Just liked it has happened in the Anglo-Scottish dual monarchy? I don't think that Dual Monarchies are innately bound to disintegrate. The key issue in OTL was that an era of nationalism arose which put strains on the DMs - most notably the Austrian Empire. In the era of the HYW arguably England and France (and to a similar extent Scotland for similar reasons Scotland and the the Irish) were the only states to have developed proper nationalism, and they developed it from fighting each other. Had a union occurred it could very well have abated this still very fledgling sense of national independence and inter-country rivalry and given several centuries of butterflies, it's possible that the era of nationalism may never have arisen. Certainly I think if you even went back to 1700 then many European statesmen would have laughed in your face at the idea that countries made up of several ethnicities could not hold together because of rivalling social and political agendas.

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While on a terrible magazines website this what if is pretty plausible. What if Henry V lived?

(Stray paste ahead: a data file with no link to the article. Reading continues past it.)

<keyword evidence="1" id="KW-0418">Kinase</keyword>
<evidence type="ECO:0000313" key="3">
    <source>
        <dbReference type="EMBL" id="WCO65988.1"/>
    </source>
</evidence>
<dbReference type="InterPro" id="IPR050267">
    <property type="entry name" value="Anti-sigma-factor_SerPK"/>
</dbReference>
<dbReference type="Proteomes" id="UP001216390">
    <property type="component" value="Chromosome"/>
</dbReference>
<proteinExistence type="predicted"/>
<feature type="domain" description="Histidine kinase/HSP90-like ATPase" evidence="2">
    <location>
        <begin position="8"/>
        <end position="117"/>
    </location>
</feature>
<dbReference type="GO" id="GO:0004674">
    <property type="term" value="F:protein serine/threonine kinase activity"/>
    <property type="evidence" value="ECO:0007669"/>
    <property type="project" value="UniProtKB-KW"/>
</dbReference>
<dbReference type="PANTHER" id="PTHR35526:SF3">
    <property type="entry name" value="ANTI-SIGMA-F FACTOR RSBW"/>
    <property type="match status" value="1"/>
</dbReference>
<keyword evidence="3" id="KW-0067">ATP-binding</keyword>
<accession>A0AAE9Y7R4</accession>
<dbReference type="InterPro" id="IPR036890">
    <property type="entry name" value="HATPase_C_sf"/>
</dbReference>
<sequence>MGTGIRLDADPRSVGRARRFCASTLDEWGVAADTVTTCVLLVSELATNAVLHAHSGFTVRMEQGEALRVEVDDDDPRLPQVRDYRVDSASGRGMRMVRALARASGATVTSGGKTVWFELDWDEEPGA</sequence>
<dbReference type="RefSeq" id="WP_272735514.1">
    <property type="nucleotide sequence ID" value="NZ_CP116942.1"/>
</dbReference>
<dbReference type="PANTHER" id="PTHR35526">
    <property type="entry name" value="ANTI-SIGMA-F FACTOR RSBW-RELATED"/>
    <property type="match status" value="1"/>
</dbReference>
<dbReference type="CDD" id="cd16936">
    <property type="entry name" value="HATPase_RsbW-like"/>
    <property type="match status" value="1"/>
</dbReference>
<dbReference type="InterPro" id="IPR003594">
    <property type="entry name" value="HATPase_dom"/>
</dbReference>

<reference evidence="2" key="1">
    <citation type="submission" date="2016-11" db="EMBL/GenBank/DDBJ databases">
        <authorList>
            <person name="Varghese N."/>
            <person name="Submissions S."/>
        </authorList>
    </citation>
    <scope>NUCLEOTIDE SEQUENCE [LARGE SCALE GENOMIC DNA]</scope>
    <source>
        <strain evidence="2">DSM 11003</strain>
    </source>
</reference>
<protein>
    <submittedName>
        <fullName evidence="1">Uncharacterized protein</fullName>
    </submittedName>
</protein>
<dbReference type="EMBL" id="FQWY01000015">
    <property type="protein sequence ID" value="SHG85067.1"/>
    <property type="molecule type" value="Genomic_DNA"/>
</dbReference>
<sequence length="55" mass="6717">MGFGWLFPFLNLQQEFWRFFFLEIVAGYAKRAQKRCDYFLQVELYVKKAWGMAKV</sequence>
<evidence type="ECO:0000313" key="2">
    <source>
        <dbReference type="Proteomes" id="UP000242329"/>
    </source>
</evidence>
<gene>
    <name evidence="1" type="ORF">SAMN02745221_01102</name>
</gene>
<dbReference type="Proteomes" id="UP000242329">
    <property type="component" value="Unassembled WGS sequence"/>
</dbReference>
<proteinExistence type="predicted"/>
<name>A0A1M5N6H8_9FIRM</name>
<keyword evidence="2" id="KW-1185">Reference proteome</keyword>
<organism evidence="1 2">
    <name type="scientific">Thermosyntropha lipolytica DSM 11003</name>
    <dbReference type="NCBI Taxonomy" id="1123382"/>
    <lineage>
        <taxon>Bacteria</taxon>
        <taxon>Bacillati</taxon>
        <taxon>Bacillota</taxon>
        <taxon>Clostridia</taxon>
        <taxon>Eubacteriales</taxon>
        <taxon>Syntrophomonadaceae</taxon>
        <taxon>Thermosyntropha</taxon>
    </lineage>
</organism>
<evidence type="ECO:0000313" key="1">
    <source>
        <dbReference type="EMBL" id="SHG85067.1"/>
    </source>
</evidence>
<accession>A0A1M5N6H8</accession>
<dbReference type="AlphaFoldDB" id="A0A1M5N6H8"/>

Basically it points out that France would have been the dominant part of the Plantagenet Dual Monarchy and as the Plantagenets focus on the (richer, bigger) French part of their Empire grew and as they became increasingly estranged from their English holdings there would have been a split.
Hmm. That article is full of cliches, but otherwise I still disagree with its basic premise. I frequently advocate a "you know, England wouldn't necessarily fade into obscurity" line but that's not actually the point I want to raise here, which is good because I don't want to sound like a broken record (long story short: I think that England would be the Lancastrians' best way of financing their expanded kingdom, and the Kings would be so very required to suck up to Parliament in London in order to pay for keeping hold of France that by the time France could pay for itself and wasn't hostile, London would be established as a co-capital with Paris).